Another Staggering Week for Job Losses

Michael Rainey

Another 6.6 million Americans filed for unemployment benefits last week, bringing the four-week total for initial jobless claims to more than 17 million.

The latest numbers from the Labor Department mean that at least 10% of the U.S. labor force is now out of work, and some experts think the unemployment rate could be several points higher than that, once all of the people who have been unable to file for benefits at the state level due to overwhelmed reporting systems are taken into account.

“So far, jobless claims look to me like the only limitation on the number of applications has been the states’ ability to process those claims,” said Darrell Cronk, chief investment officer of Wells Fargo Wealth and Investment Management.

In a note to clients, economist Chris Rupkey of MUFG Bank said he sees the unemployment rate rapidly heading toward 15%. “This isn’t a recession, it’s the Great Depression II,” Rupkey wrote.

A ‘purposeful sacrifice’: Labor Secretary Eugene Scalia emphasized that the eye-popping unemployment numbers are the product of an intentional effort to slow the pace of a global pandemic, with about 95% of the U.S. population currently under stay-at-home orders. “Today’s report continues to reflect the purposeful sacrifice being made by America’s workers and their families to slow the spread of the coronavirus,” Scalia said in a statement.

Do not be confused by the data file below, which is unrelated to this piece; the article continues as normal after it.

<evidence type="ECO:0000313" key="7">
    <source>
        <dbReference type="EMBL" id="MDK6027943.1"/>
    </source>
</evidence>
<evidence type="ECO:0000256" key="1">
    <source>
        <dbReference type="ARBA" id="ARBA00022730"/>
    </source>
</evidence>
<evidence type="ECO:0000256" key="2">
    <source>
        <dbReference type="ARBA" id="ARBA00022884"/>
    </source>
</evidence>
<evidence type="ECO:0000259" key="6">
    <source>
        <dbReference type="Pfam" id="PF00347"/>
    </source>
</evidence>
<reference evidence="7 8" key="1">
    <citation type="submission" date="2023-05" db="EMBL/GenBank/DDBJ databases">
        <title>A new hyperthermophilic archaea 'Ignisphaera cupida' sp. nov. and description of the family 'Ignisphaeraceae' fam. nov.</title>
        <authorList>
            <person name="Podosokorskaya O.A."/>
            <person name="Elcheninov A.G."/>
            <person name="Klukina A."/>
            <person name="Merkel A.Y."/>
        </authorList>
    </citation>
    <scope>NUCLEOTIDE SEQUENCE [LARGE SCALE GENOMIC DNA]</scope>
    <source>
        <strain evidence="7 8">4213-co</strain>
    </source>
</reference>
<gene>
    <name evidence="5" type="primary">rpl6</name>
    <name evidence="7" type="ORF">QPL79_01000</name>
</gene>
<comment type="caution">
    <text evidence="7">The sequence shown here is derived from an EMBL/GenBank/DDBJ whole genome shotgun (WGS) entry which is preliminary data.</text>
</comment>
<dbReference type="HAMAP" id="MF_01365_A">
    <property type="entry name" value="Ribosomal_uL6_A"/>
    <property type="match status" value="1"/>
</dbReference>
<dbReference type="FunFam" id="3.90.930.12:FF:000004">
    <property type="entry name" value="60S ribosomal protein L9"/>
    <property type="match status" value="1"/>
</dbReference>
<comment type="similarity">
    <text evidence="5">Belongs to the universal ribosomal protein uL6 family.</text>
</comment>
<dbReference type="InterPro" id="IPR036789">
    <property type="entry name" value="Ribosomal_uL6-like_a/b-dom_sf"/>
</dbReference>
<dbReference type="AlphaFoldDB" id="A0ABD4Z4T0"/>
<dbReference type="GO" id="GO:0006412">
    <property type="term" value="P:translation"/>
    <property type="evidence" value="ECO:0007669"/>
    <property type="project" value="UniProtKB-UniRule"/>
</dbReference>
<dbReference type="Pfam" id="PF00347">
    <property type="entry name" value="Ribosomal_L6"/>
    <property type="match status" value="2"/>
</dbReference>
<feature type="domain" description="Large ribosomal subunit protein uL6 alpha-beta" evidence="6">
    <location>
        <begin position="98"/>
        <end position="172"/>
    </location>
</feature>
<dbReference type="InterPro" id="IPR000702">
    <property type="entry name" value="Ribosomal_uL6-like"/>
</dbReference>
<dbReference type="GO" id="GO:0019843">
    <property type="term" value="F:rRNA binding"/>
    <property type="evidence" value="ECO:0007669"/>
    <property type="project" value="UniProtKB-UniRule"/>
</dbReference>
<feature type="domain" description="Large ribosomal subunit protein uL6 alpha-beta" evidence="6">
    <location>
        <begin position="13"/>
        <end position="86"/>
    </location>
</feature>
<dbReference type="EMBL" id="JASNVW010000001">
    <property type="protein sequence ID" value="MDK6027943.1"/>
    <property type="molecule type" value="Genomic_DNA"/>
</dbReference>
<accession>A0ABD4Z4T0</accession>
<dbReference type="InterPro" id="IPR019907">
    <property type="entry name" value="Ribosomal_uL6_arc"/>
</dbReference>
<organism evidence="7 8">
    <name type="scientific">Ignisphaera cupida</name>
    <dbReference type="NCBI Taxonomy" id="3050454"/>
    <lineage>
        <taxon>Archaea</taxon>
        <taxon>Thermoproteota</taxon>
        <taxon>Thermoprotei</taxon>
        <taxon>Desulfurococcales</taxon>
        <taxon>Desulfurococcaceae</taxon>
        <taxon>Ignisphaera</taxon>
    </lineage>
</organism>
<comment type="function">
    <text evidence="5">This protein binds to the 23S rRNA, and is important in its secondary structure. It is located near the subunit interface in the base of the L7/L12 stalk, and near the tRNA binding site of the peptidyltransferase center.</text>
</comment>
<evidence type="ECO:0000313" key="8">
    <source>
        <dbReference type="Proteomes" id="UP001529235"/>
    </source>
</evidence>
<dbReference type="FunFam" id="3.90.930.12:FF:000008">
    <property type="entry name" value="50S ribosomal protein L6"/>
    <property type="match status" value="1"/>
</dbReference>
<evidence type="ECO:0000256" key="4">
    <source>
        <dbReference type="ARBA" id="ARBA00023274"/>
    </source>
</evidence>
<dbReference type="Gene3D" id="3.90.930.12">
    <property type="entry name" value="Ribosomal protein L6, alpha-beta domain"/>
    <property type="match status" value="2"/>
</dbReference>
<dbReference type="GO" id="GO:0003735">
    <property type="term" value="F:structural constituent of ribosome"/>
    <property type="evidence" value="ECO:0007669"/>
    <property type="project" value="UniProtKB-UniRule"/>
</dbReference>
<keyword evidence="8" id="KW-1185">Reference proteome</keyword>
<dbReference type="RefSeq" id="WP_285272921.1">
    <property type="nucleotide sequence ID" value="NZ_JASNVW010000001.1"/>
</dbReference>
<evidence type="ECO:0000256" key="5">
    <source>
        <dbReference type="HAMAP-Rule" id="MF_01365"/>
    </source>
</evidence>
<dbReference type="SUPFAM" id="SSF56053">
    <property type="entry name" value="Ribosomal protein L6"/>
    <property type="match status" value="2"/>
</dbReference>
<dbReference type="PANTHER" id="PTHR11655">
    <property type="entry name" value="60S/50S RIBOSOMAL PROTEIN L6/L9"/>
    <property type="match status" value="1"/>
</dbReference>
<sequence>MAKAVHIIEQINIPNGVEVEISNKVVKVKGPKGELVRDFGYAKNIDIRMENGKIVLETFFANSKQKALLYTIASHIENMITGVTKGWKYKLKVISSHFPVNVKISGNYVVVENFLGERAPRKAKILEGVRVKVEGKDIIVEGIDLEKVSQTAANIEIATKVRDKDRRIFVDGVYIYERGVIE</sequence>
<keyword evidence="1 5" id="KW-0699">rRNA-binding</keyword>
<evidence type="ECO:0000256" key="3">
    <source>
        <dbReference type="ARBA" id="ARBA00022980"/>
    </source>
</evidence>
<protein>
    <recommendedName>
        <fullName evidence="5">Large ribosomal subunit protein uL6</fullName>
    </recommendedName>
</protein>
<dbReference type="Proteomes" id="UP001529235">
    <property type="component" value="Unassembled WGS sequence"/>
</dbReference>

Unemployment benefits slow to arrive: The roughly $2 trillion relief package signed into law two weeks ago provides an extra $600 per week for unemployed workers, but state offices have been overwhelmed with applications, making it difficult for millions of workers to file their claims.

Lawmakers are pushing the Labor Department to move faster. “The Department and state workforce agencies have a monumental task ahead in processing these claims,” a group of Senate Democrats said this week in a letter. “But Americans who have lost their jobs don’t have time to wait for a check. People need unemployment compensation now so they can buy groceries, pay rent, and keep up their bills. Without it, many Americans won’t be able to make ends meet.”

More layoffs ahead: As shocking as the unemployment numbers have been so far, economists expect them to move higher in the coming weeks. Michelle Meyer of Bank of America Merrill Lynch expects to see as many as 20 million job losses by May, pushing the unemployment rate to 15%. Oxford Economics has an even grimmer outlook, with 26 million layoffs and a 16% jobless rate by the end of next month.

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